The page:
Governor Martin O’Malley has released his new budget plan for the state of Maryland and for the second year in a row Prince George’s County will take it in the jaw. Under Governor O’Malley’s plan Prince George’s will be cut by $27 million while counties like Montgomery will actually see an increase of nearly $73 million. Some of the cuts actually aren’t under the control of the governor, per se (per say). According to state numbers because Prince George’s County is considered actually to be the wealthiest jurisdiction in the Maryland now, their share of aid from the state must be cut under law. Most of those cuts will actually impact education, more than 23.6 million according to numbers shared at a meeting of the Prince George’s County Board of Education tonight.
The counties wealth along with the fact the school system lost 1000 students compared to last year not only will cost aid from the state for the school system but the county as well. School system administrators are preparing to face a cut of another $4 million by the county government. So while Governor O’Malley has promised not to cut education in the state, Prince George’s school officials are preparing to cut 28 million dollars from their budget. This comes after Dr. Hite presented a budget in December last year that already cut over $42 million. To do that Dr. Hite and his administration tried to save jobs by increasing classroom sizes, and furloughs that include teachers.
Net Taxable Income Strikes Again- In presenting their new budget reduction requests today, school administrators faced questions from board members about the impact the state’s Net Taxable Income law was playing in these cuts by the state. Vice Chair Ron Watson and Board Member Pat Fletcher asked how Prince George’s could be considered to be the most wealthiest in the state. Administrators reported that because counties like Howard and Montgomery have taken such big hits during the recession, Prince George’s has traditionally been a place that stays calm. In the good years Prince George’s normally will experience a slight rise as the economy gets better while places like Montgomery often see large increases in wealth. The same is the case in the bad times as Prince George’s has experienced a slight fall off compared to the deep budget gap Montgomery County is facing. That said the issue of Net Taxable Income is still a problem. According to school finance officials Prince George’s County Public Schools still expect to lose more than $10 million as a result of the law.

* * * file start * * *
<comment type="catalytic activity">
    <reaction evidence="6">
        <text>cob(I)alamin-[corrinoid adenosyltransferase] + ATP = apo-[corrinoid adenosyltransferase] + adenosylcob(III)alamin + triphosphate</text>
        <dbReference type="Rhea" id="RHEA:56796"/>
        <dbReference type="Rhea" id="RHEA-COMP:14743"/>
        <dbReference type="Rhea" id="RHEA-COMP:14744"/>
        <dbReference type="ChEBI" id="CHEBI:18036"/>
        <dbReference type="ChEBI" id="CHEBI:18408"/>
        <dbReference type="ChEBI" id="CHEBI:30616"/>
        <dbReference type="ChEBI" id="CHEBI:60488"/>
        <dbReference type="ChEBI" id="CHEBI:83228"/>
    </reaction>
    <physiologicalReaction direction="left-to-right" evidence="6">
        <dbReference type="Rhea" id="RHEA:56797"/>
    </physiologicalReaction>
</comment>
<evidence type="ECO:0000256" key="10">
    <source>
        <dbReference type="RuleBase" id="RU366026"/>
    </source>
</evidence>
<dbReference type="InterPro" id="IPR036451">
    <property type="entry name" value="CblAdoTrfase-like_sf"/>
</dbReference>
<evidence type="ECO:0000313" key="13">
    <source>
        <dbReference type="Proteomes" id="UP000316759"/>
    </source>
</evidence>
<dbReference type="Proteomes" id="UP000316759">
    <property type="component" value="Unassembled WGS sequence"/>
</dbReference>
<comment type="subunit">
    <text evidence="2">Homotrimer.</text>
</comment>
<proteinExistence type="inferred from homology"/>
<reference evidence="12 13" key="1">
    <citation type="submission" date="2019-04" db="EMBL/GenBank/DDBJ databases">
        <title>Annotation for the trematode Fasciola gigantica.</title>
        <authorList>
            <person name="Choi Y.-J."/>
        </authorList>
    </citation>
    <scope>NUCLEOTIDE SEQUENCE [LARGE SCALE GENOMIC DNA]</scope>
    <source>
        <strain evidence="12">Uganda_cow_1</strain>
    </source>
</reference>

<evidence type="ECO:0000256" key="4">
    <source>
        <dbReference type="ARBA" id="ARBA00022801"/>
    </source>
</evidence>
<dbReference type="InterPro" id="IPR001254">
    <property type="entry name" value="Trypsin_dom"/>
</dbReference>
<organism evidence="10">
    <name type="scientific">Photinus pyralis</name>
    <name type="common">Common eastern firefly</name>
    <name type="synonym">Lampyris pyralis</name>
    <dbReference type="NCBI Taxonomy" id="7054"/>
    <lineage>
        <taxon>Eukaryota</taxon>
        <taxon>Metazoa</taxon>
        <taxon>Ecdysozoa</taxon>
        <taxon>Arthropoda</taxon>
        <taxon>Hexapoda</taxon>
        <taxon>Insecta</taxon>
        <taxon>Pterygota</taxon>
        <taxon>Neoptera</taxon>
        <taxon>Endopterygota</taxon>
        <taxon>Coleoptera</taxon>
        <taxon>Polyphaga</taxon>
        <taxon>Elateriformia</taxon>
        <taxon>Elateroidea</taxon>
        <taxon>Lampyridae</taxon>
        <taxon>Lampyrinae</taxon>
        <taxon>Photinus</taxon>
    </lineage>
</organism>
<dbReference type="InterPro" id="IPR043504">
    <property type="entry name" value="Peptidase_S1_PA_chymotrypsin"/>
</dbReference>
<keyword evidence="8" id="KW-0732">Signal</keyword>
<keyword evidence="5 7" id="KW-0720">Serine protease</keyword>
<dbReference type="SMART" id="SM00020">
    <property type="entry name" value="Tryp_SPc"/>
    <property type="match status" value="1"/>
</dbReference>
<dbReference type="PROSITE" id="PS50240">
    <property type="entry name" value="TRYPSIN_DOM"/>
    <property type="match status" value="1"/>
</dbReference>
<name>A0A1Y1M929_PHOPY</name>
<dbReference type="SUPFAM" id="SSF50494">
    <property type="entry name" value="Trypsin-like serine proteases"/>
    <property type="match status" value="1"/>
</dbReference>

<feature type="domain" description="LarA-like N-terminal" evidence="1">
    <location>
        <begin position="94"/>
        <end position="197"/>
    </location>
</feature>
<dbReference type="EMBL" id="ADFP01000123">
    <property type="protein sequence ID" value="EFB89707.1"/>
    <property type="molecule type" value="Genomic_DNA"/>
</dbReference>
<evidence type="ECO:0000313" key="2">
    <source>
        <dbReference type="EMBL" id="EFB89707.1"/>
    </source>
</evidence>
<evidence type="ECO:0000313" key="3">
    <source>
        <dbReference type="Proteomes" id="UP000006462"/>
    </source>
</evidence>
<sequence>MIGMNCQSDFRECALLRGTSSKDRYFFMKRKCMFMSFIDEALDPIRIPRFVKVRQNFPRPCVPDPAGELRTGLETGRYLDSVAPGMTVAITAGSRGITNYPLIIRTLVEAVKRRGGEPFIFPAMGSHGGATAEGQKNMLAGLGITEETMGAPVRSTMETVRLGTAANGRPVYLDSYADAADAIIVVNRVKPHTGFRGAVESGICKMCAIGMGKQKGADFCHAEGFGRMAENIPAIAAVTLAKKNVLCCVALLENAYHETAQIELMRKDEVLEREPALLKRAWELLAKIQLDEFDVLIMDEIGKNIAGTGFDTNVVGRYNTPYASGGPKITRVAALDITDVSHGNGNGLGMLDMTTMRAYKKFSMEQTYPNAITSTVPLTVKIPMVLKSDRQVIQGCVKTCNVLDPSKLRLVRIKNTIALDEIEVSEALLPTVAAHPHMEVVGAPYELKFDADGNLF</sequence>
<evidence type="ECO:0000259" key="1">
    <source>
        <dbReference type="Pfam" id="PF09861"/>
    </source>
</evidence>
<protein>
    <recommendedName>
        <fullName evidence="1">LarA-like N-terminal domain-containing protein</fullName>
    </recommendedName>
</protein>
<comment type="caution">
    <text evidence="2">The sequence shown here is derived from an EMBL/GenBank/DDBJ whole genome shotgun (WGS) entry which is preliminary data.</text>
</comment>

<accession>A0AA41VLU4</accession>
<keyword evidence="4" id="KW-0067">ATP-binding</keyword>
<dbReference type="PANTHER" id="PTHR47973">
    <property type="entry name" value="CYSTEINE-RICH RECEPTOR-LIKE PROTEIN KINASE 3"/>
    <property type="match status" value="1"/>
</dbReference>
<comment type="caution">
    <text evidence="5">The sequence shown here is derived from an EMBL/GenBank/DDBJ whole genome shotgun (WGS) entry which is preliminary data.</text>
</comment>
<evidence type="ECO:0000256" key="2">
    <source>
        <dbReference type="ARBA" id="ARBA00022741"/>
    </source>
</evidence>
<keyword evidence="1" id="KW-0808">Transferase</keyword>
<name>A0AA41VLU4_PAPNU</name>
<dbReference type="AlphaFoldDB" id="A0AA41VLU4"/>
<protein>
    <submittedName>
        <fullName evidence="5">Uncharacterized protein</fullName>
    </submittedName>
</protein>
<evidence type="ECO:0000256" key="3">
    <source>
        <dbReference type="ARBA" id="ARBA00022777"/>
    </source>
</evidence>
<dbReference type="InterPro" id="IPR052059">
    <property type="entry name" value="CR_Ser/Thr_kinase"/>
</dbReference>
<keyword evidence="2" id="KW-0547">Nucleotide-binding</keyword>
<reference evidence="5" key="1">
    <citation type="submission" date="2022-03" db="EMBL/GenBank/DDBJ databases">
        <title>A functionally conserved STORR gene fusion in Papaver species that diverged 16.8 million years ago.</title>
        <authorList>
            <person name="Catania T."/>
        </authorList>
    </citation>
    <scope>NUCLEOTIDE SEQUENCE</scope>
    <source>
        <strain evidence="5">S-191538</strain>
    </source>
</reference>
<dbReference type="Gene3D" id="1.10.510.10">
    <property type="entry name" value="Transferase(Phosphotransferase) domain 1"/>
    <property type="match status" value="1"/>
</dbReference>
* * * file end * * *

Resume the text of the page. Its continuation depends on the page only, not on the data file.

Net Taxable Income formula used to provide many state funding sources like school aid from the state based on the taxes residents pay. Leaders in Prince George’s County have long fought for a change in this law because they say since so many more wealthy residents in counties like Howard and Montgomery file their taxes late through extensions which aren’t reported in the current formula, Prince George’s often comes out more wealthy in comparison than is the case in reality. Last year according to administration officials in the school system Prince George’s lost out on more than $20 million.
Prince George’s as the most wealthy in the state- Most residents in Prince George’s County likely will be surprised to hear that they are the most wealthy in Maryland. According to numbers reported by the Maryland Department of Labor the unemployment rate in Prince George’s is 7.3% compared to 5.3% in Montgomery. In fact of the 24 jurisdictions in the state Prince George’s ranks about number 15 in unemployment. Prince George’s County also has the highest number of home foreclosures in the entire state a number which is not calculated in the Net Taxable Income formula.
Senate President Mike Miller of Prince George’s in a story published by the Gazette said, “”And also as a inner city mayor, the governor’s going to recognize and appreciate the challenges of an urban environment such as Prince George’s County, and I’m certain adjustments will be made.”
Prince George’s County legislators are now playing defense in Annapolis to ensure they do what they can to stave off as much of these cuts as possible during the year they will have to return home and run for reelection.
The governor’s budget does not include any tax increases.